• Information Systems: Several organizations have issued reports identifying information technology as a critical tool for improving healthcare quality (e.g., Institute of Medicine [IOM], the Leapfrog Group, eHealth Initiative, the Markle Foundation, and the Federal Office of the National Coordinator for Health Information Technology). Hospitals are being encouraged and incentivized to implement electronic health records (EHRs) and computerized physician order entry (CPOE) systems. Implementing these systems requires significant clinical input. Many hospitals have asked hospitalists to champion and lead the implementation process of new information systems.
  • Nursing/Physician Assistant Staffing: There exists a wide range of roles for nurses and physician assistants in the inpatient setting. Every institution needs to find a staffing model that is efficient, effective, and results in provider satisfaction. Hospitalists are considered leaders of the inpatient medical team and can be asked to help design and evaluate staffing models.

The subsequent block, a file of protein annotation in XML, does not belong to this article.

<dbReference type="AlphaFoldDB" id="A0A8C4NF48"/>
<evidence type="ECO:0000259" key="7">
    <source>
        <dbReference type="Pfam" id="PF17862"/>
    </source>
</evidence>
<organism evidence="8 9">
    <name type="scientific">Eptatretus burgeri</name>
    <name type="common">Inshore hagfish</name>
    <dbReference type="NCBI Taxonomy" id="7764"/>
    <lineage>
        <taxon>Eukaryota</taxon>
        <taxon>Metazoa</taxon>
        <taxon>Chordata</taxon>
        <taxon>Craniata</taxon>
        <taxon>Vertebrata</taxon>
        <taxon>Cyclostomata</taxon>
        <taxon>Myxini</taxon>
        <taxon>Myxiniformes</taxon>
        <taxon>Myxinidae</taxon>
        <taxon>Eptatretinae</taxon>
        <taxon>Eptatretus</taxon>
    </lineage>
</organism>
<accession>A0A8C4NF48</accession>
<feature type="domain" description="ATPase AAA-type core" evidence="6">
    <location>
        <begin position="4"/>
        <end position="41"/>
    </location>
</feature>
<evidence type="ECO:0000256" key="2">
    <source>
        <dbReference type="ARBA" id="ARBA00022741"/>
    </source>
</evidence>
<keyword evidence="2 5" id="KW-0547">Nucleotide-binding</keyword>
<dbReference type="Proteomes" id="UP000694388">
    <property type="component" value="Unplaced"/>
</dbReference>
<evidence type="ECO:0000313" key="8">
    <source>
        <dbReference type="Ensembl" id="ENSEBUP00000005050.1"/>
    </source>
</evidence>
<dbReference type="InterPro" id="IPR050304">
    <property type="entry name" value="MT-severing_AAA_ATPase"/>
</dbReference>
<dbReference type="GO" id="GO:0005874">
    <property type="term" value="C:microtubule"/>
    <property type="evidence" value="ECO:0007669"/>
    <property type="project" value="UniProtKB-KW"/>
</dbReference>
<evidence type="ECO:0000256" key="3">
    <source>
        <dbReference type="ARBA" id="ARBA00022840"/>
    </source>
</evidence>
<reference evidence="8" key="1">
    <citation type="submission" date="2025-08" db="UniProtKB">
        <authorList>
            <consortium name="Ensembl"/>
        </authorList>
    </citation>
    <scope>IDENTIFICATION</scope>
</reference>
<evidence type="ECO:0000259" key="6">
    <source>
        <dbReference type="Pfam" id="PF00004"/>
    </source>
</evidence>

Hospitalists as Physician Leaders: The Facts

A 1999 survey (3) conducted by the National Association of Inpatient Physicians (NAIP, now SHM) documented the medical staff leadership roles of hospitalists. Of the survey respondents, 53% held responsibility for quality assurance and/or utilization review; 46% were responsible for practice guideline development; 23% had administrative responsibilities; and 22% were charged with information systems development.

There are several different types of hospitalist programs and, as shown by the examples below, each model offers opportunities for hospitalists to play a medical staff leadership role.